Infection in young men usually presents with a purulent urethral discharge; it is commonly associated with dysuria, frequency of urination, and meatal erythema. Gonococcal urethritis occurs in preadolescent boys, in whom it is usually the result of sexual experimentation or molestation. Urethritis can also occur women.

Anorectal Infections

Anorectal gonorrhea occurs in children who have been molested, in sexually active young men and women, and in the neonate. Symptoms include rectal pain, tenesmus, mucopurulent rectal discharge, and rectal bleeding.

Pelvic Inflammatory Disease (Salpingitis)

Infection rarely spreads to the upper genital tract in prepubertal girls. However, with the onset of menarche and sexual intercourse, some 10% to 20% of young women with gonorrhea will develop tubal infections. Infection can spread along the paracolic gutters to the liver, causing Fitz-Hugh Curtis syndrome (see Chapter 233).

Gonococcal Ophthalmia

Unilateral or bilateral gonococcal ophthalmia can occur at any age, but it notoriously afflicts the newborn infant, who is infected by contact with gonococci from the birth canal.6 Instillation of 1% silver nitrate solution into the eyes of all newborns shortly after birth has greatly reduced but not completely eliminated gonococcal ophthalmia neonatorum.

The appearance of a purulent or serosanguineous discharge 2 to 7 days after delivery should prompt a Gram-stained smear and culture for N gonorrhoeae. Purulent discharge occurring within 48 hours of birth is most often the result of chemical conjunctivitis; during the second week of life the likely diagnosis is C trachomatis. Edema, congestion of lids and conjunctiva, periorbital swelling, and adherence of eyelashes (“matting”) due to purulent exudate are typical of gonococcal ophthalmia. Spontaneous recovery may occur, but permanent damage, such as iridocyclitis and corneal ulceration, occurs in about one third of untreated individuals. In view of the serious consequences of gonococcal ophthalmitis, treatment should be commenced as early as feasible, based on a Gram-stained smear, without awaiting cultural confirmation. Infants with suspected gonococcal ophthalmia should have a blood culture and lumbar puncture and should be treated with systemic antibiotics until results of the cultures are known.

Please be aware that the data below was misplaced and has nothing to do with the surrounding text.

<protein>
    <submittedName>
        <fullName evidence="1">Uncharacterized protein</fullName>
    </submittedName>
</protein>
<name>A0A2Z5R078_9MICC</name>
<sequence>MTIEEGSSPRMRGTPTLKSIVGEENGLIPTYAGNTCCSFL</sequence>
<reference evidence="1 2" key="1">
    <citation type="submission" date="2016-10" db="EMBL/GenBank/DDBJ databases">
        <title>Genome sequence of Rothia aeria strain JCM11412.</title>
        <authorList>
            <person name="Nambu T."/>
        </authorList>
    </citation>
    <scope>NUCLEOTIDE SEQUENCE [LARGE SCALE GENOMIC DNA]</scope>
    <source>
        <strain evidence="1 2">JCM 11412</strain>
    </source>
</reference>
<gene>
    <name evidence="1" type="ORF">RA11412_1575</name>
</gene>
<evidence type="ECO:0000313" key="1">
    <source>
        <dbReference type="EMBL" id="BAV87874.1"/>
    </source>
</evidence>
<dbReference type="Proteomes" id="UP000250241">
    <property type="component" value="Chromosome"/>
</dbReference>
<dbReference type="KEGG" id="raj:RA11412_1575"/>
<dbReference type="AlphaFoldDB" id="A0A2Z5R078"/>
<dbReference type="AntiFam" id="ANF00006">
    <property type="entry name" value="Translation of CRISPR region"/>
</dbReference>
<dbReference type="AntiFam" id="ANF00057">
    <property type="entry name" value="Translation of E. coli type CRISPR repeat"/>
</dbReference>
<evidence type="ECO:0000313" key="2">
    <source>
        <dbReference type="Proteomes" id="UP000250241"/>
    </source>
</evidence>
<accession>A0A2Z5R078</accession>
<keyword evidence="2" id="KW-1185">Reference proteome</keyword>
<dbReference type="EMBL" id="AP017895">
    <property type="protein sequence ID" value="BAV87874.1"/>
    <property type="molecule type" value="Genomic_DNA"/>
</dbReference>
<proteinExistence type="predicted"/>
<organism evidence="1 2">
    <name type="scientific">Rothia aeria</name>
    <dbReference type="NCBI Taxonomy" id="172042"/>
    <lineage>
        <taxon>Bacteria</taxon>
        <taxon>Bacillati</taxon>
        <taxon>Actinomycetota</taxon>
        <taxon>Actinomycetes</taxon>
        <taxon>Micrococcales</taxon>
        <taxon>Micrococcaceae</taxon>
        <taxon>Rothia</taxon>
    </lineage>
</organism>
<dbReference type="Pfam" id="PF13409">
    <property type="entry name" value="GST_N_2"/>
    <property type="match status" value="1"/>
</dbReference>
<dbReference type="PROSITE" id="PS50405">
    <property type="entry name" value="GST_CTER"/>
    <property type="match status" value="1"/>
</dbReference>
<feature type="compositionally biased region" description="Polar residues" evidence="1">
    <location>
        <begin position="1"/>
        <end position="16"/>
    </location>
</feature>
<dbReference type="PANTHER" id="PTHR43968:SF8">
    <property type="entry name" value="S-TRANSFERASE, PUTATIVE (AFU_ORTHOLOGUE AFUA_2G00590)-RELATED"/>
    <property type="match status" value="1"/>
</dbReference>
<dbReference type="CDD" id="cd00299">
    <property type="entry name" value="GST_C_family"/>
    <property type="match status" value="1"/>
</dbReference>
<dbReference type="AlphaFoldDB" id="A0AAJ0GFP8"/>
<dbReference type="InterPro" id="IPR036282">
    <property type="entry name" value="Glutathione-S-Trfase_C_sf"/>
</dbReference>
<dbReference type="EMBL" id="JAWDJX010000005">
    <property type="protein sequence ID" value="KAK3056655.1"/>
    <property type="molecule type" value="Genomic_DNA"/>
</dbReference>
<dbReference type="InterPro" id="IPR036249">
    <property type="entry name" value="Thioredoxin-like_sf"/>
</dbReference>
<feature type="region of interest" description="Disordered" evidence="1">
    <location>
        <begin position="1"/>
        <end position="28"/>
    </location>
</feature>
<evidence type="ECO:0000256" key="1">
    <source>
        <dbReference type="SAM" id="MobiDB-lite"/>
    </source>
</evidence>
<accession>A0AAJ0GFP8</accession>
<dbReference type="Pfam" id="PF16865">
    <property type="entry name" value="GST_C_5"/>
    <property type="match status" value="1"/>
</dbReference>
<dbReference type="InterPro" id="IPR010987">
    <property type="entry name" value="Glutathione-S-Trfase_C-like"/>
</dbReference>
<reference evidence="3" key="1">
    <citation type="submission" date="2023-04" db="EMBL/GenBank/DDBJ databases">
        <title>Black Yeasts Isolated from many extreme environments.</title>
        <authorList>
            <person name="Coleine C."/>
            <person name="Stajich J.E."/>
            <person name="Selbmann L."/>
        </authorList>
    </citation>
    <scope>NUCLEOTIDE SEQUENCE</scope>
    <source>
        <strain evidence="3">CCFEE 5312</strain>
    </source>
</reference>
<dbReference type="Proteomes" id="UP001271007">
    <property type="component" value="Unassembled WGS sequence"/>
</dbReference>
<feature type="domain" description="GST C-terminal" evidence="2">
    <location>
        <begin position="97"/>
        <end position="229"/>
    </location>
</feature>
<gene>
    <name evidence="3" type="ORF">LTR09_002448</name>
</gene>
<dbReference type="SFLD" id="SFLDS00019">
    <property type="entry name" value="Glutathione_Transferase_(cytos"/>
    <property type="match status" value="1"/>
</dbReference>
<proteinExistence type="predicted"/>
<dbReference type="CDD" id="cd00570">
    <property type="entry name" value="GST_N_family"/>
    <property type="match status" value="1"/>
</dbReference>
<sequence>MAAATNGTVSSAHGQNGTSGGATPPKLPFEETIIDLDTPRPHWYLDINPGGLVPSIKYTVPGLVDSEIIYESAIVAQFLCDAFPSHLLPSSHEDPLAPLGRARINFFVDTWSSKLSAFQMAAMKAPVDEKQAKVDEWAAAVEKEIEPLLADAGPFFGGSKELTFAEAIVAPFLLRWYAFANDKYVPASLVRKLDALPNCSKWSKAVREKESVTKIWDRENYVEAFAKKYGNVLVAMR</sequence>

Prophylaxis of ophthalmia neonatorum continues to be important because of the high prevalence of N gonorrhoeae among pregnant women.10,11 The classic method described by Credé involves the instillation of 1% silver nitrate into the conjunctival sac shortly after birth. However, erythromycin (0.5%) or tetracycline (1%) ophthalmic ointment from a single-use tube or ampule appears to be equally effective and has the virtue of not producing chemical conjunctivitis.

Disseminated Infections

Disseminated disease constitutes less than 1% of gonococcal infections. Hematogenous spread of gonococci can originate from local infections and can occur at any age; there is a predisposition to dissemination during the neonatal period, during pregnancy, and at the time of menses, as well as in drug users and in patients with accompanying liver disease. Disseminated infection is frequent among asymptomatic female carriers. Disseminated gonococcemia in the neonatal period may be associated with scalp abscesses secondary to fetal monitoring through scalp electrodes, arthritis, and meningitis.12,13

Arthritis and tenosynovitis are the most common manifestations in adolescents and adults. During the phase of bacteremia, a migratory polyarthritis is typical. All joints may be affected, but knees, ankles, and wrists are most frequently affected. Accompanying skin lesions are common and consist of clusters of erythematous or hemorrhagic lesions about 2 mm in diameter, whose centers are gray or black because of necrosis, or hemorrhage, or both.

More than 30 instances of gonococcal meningitis have been reported among newborn infants and adults. Infection may present as a typical pyogenic meningitis, but frequently the simultaneous presence of urethritis, arthritis, or cutaneous lesions affords clues to its cause.


In gonococcal ophthalmia, vulvovaginitis, and urethritis, examination of a stained smear of the purulent discharge will usually reveal intracellular gram-negative diplococci.1,2 Although this finding is virtually diagnostic, confirmatory cultures are important for precise bacteriologic identification, especially for medicolegal purposes.6,10,14 In females, symptoms are usually insufficient evidence for presumptive diagnosis, and Gram-stained smears of secretions from the vagina or endocervix are frequently negative. The diagnosis of gonorrhea in females is best accomplished by culture of both the endocervical canal and the rectum.